American families shored up their savings substantially between 2016 and 2019, according to Federal Reserve data released on Monday, but wealth inequality remained stubbornly high — and that was before the coronavirus pandemic took hold.

Median net worth climbed by 18 percent in those three years, the Fed’s Survey of Consumer Finances showed, as median family income increased by 5 percent. The survey, which began in 1989, is released every three years and is the gold standard in data about the financial circumstances of households. It offers the most up-to-date and comprehensive snapshot of everything from savings to stock ownership across demographic groups.

The figures tell a story of improving personal finances fueled by income gains and rising home prices, the legacy of the longest U.S. economic expansion on record, one that had pushed the unemployment rate to a half-century low and bolstered wages for those earning the least. Yet many Americans had less in savings than they did before the last recession a decade ago and yawning gaps persisted — the share of wealth owned by the top 1 percent of households was still near a three-decade high.

Nearly all of the data in the 2019 survey were collected before the onset of the coronavirus. Economists worry that progress for disadvantaged workers has probably reversed in recent months as the pandemic-related shutdowns threw millions of people out of work. The crisis has especially cost minority and less-educated employees, who are more likely to work in high-interaction jobs at restaurants, hotels and entertainment venues. Inequality appears to be poised to widen as lower earners fare the worst.

Coronavirus wiped it all away. Her clients no longer wanted outsiders coming to their homes, meaning Ms. Bernier was out of work. The extra $600 a week in unemployment benefits from the federal government kept her afloat for a while. But that supplement ended in July, and she isn’t sure how she will get by without it. The bill collectors that she thought she had shaken are already hounding her again.

“So here I am stuck without a job again and floundering, trying to figure out what my next career will be,” she said.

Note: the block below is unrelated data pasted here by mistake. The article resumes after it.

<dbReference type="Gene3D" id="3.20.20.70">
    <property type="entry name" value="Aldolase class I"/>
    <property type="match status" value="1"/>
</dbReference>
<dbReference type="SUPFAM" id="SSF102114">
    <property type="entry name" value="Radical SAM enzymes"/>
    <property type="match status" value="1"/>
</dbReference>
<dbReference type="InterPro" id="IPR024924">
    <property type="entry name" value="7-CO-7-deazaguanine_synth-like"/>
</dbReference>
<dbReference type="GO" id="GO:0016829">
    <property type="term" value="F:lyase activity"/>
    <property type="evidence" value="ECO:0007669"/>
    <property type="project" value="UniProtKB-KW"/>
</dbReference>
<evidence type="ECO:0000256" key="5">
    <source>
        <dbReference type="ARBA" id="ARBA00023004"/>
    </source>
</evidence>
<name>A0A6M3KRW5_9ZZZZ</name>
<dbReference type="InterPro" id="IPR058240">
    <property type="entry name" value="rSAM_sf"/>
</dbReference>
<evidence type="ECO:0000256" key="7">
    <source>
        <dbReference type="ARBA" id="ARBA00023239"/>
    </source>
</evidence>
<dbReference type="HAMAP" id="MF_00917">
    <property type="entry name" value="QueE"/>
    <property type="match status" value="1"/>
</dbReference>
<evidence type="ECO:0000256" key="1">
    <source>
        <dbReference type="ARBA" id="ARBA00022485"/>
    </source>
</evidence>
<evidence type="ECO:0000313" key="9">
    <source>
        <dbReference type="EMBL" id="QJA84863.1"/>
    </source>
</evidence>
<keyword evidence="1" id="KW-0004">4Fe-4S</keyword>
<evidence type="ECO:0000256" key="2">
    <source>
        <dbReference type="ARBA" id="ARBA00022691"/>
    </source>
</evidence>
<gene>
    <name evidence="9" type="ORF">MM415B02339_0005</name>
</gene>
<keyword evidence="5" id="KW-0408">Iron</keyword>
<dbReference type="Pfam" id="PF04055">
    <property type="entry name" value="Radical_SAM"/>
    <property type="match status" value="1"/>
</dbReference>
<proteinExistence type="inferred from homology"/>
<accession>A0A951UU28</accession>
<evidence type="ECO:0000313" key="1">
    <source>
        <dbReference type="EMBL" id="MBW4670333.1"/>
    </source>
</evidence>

The newly released data suggest that families with lower pretax incomes, like Ms. Bernier’s, were catching up to their richer counterparts between 2016 and 2019. The bottom 90 percent of the income distribution actually saw its share of overall earnings increase slightly in 2019 — reversing a decade-long decline. Even so, a Fed analysis noted that the rebound happened from record lows.

And even at a moment when tighter labor markets were translating into more broadly shared prosperity, divides in wealth — savings amassed over time, rather than the money a family earns in a given year — remained high.

In 1989, the top 1 percent of wealth holders held about 30 percent of the nation’s net worth. That had jumped to nearly 40 percent in 2016 and was little changed in the latest survey, Fed economists said.

While wealth did climb slightly for those in the bottom half of the distribution, the poorer half of American families held just about 1 percent of the nation’s savings in 2019, the Fed data and a related report showed.

The survey’s overall wealth measure does not include defined benefit pension plans and Social Security benefits, which are hard to value. An augmented measure that incorporates pension plans shows that the wealth share at the top has still risen, but by less, according to a Fed report.

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